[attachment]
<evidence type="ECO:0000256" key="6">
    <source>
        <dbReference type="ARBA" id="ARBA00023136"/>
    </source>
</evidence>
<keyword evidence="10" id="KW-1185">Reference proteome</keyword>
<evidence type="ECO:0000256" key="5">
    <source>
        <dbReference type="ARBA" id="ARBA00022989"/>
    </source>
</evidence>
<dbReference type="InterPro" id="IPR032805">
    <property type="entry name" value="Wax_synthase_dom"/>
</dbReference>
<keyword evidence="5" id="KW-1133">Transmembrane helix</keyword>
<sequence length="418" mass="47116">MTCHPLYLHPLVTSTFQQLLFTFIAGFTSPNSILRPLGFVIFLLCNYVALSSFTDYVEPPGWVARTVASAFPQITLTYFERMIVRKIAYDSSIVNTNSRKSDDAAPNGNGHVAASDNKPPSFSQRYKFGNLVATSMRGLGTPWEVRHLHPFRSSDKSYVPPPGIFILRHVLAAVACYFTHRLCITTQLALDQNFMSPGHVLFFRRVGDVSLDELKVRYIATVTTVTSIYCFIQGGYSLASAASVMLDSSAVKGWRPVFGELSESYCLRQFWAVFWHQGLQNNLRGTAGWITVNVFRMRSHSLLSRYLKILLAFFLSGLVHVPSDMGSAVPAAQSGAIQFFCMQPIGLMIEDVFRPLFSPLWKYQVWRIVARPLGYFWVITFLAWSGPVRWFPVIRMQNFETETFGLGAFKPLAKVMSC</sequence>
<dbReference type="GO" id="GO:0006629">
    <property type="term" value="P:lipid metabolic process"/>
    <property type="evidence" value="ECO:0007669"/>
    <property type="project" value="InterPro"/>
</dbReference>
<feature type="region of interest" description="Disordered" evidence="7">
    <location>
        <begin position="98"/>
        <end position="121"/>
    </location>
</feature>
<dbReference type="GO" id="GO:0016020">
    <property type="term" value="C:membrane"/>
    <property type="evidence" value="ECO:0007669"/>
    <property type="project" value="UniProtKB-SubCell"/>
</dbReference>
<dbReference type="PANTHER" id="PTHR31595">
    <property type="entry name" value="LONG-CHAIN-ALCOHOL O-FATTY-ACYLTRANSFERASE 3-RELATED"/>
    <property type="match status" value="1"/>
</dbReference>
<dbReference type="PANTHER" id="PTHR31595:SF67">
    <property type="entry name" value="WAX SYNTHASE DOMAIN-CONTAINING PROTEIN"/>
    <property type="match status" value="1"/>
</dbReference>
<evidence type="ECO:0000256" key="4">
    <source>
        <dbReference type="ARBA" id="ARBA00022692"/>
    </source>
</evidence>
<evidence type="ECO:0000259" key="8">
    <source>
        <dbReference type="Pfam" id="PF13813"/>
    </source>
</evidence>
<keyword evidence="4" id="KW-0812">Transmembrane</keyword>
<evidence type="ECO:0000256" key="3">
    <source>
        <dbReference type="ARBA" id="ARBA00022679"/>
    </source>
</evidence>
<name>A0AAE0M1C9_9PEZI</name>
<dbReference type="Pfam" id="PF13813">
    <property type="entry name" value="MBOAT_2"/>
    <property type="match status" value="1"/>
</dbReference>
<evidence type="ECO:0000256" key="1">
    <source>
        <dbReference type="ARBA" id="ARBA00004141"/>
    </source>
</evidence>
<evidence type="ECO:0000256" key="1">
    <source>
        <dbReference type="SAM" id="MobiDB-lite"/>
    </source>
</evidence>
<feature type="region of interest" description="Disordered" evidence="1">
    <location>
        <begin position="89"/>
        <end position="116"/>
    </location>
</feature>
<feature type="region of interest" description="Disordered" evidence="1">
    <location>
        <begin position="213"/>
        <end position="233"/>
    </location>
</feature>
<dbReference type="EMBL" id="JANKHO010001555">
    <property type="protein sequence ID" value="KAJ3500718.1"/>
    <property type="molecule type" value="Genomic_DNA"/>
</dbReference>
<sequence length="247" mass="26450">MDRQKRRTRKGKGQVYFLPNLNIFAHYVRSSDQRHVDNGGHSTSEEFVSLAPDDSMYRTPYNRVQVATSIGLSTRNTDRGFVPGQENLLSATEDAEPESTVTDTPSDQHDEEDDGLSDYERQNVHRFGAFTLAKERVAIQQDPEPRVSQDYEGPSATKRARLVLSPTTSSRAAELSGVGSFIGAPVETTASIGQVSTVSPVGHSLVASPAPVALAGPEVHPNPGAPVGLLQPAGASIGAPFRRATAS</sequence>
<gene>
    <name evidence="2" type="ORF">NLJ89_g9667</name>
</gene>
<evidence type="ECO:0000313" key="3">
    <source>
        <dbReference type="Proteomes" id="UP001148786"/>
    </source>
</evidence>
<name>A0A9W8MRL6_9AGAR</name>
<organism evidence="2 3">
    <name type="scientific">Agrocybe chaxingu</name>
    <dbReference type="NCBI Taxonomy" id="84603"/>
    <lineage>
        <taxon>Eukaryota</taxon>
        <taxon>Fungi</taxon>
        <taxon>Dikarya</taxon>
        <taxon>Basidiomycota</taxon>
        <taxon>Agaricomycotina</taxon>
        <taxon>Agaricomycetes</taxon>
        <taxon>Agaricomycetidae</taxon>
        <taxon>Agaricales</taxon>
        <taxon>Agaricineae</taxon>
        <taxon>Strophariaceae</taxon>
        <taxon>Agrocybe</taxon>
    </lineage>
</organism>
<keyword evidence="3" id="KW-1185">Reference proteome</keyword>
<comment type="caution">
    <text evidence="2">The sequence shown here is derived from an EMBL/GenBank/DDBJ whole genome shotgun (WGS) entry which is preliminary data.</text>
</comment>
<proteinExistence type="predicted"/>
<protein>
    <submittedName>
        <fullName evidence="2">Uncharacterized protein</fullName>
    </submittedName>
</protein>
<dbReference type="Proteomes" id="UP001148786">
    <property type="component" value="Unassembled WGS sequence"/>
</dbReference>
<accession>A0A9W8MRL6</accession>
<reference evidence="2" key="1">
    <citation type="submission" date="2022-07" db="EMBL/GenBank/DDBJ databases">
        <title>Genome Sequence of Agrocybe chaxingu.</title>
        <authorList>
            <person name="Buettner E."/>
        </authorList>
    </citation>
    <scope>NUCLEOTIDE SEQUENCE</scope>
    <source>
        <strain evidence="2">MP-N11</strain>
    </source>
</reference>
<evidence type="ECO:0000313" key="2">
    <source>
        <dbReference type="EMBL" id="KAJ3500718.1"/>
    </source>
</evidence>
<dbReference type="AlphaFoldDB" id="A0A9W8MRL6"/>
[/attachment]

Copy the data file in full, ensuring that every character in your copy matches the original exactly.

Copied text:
<evidence type="ECO:0000256" key="6">
    <source>
        <dbReference type="ARBA" id="ARBA00023136"/>
    </source>
</evidence>
<keyword evidence="10" id="KW-1185">Reference proteome</keyword>
<evidence type="ECO:0000256" key="5">
    <source>
        <dbReference type="ARBA" id="ARBA00022989"/>
    </source>
</evidence>
<dbReference type="InterPro" id="IPR032805">
    <property type="entry name" value="Wax_synthase_dom"/>
</dbReference>
<keyword evidence="5" id="KW-1133">Transmembrane helix</keyword>
<sequence length="418" mass="47116">MTCHPLYLHPLVTSTFQQLLFTFIAGFTSPNSILRPLGFVIFLLCNYVALSSFTDYVEPPGWVARTVASAFPQITLTYFERMIVRKIAYDSSIVNTNSRKSDDAAPNGNGHVAASDNKPPSFSQRYKFGNLVATSMRGLGTPWEVRHLHPFRSSDKSYVPPPGIFILRHVLAAVACYFTHRLCITTQLALDQNFMSPGHVLFFRRVGDVSLDELKVRYIATVTTVTSIYCFIQGGYSLASAASVMLDSSAVKGWRPVFGELSESYCLRQFWAVFWHQGLQNNLRGTAGWITVNVFRMRSHSLLSRYLKILLAFFLSGLVHVPSDMGSAVPAAQSGAIQFFCMQPIGLMIEDVFRPLFSPLWKYQVWRIVARPLGYFWVITFLAWSGPVRWFPVIRMQNFETETFGLGAFKPLAKVMSC</sequence>
<dbReference type="GO" id="GO:0006629">
    <property type="term" value="P:lipid metabolic process"/>
    <property type="evidence" value="ECO:0007669"/>
    <property type="project" value="InterPro"/>
</dbReference>
<feature type="region of interest" description="Disordered" evidence="7">
    <location>
        <begin position="98"/>
        <end position="121"/>
    </location>
</feature>
<dbReference type="GO" id="GO:0016020">
    <property type="term" value="C:membrane"/>
    <property type="evidence" value="ECO:0007669"/>
    <property type="project" value="UniProtKB-SubCell"/>
</dbReference>
<dbReference type="PANTHER" id="PTHR31595">
    <property type="entry name" value="LONG-CHAIN-ALCOHOL O-FATTY-ACYLTRANSFERASE 3-RELATED"/>
    <property type="match status" value="1"/>
</dbReference>
<dbReference type="PANTHER" id="PTHR31595:SF67">
    <property type="entry name" value="WAX SYNTHASE DOMAIN-CONTAINING PROTEIN"/>
    <property type="match status" value="1"/>
</dbReference>
<evidence type="ECO:0000256" key="4">
    <source>
        <dbReference type="ARBA" id="ARBA00022692"/>
    </source>
</evidence>
<evidence type="ECO:0000259" key="8">
    <source>
        <dbReference type="Pfam" id="PF13813"/>
    </source>
</evidence>
<keyword evidence="4" id="KW-0812">Transmembrane</keyword>
<evidence type="ECO:0000256" key="3">
    <source>
        <dbReference type="ARBA" id="ARBA00022679"/>
    </source>
</evidence>
<name>A0AAE0M1C9_9PEZI</name>
<dbReference type="Pfam" id="PF13813">
    <property type="entry name" value="MBOAT_2"/>
    <property type="match status" value="1"/>
</dbReference>
<evidence type="ECO:0000256" key="1">
    <source>
        <dbReference type="ARBA" id="ARBA00004141"/>
    </source>
</evidence>
<evidence type="ECO:0000256" key="1">
    <source>
        <dbReference type="SAM" id="MobiDB-lite"/>
    </source>
</evidence>
<feature type="region of interest" description="Disordered" evidence="1">
    <location>
        <begin position="89"/>
        <end position="116"/>
    </location>
</feature>
<feature type="region of interest" description="Disordered" evidence="1">
    <location>
        <begin position="213"/>
        <end position="233"/>
    </location>
</feature>
<dbReference type="EMBL" id="JANKHO010001555">
    <property type="protein sequence ID" value="KAJ3500718.1"/>
    <property type="molecule type" value="Genomic_DNA"/>
</dbReference>
<sequence length="247" mass="26450">MDRQKRRTRKGKGQVYFLPNLNIFAHYVRSSDQRHVDNGGHSTSEEFVSLAPDDSMYRTPYNRVQVATSIGLSTRNTDRGFVPGQENLLSATEDAEPESTVTDTPSDQHDEEDDGLSDYERQNVHRFGAFTLAKERVAIQQDPEPRVSQDYEGPSATKRARLVLSPTTSSRAAELSGVGSFIGAPVETTASIGQVSTVSPVGHSLVASPAPVALAGPEVHPNPGAPVGLLQPAGASIGAPFRRATAS</sequence>
<gene>
    <name evidence="2" type="ORF">NLJ89_g9667</name>
</gene>
<evidence type="ECO:0000313" key="3">
    <source>
        <dbReference type="Proteomes" id="UP001148786"/>
    </source>
</evidence>
<name>A0A9W8MRL6_9AGAR</name>
<organism evidence="2 3">
    <name type="scientific">Agrocybe chaxingu</name>
    <dbReference type="NCBI Taxonomy" id="84603"/>
    <lineage>
        <taxon>Eukaryota</taxon>
        <taxon>Fungi</taxon>
        <taxon>Dikarya</taxon>
        <taxon>Basidiomycota</taxon>
        <taxon>Agaricomycotina</taxon>
        <taxon>Agaricomycetes</taxon>
        <taxon>Agaricomycetidae</taxon>
        <taxon>Agaricales</taxon>
        <taxon>Agaricineae</taxon>
        <taxon>Strophariaceae</taxon>
        <taxon>Agrocybe</taxon>
    </lineage>
</organism>
<keyword evidence="3" id="KW-1185">Reference proteome</keyword>
<comment type="caution">
    <text evidence="2">The sequence shown here is derived from an EMBL/GenBank/DDBJ whole genome shotgun (WGS) entry which is preliminary data.</text>
</comment>
<proteinExistence type="predicted"/>
<protein>
    <submittedName>
        <fullName evidence="2">Uncharacterized protein</fullName>
    </submittedName>
</protein>
<dbReference type="Proteomes" id="UP001148786">
    <property type="component" value="Unassembled WGS sequence"/>
</dbReference>
<accession>A0A9W8MRL6</accession>
<reference evidence="2" key="1">
    <citation type="submission" date="2022-07" db="EMBL/GenBank/DDBJ databases">
        <title>Genome Sequence of Agrocybe chaxingu.</title>
        <authorList>
            <person name="Buettner E."/>
        </authorList>
    </citation>
    <scope>NUCLEOTIDE SEQUENCE</scope>
    <source>
        <strain evidence="2">MP-N11</strain>
    </source>
</reference>
<evidence type="ECO:0000313" key="2">
    <source>
        <dbReference type="EMBL" id="KAJ3500718.1"/>
    </source>
</evidence>
<dbReference type="AlphaFoldDB" id="A0A9W8MRL6"/>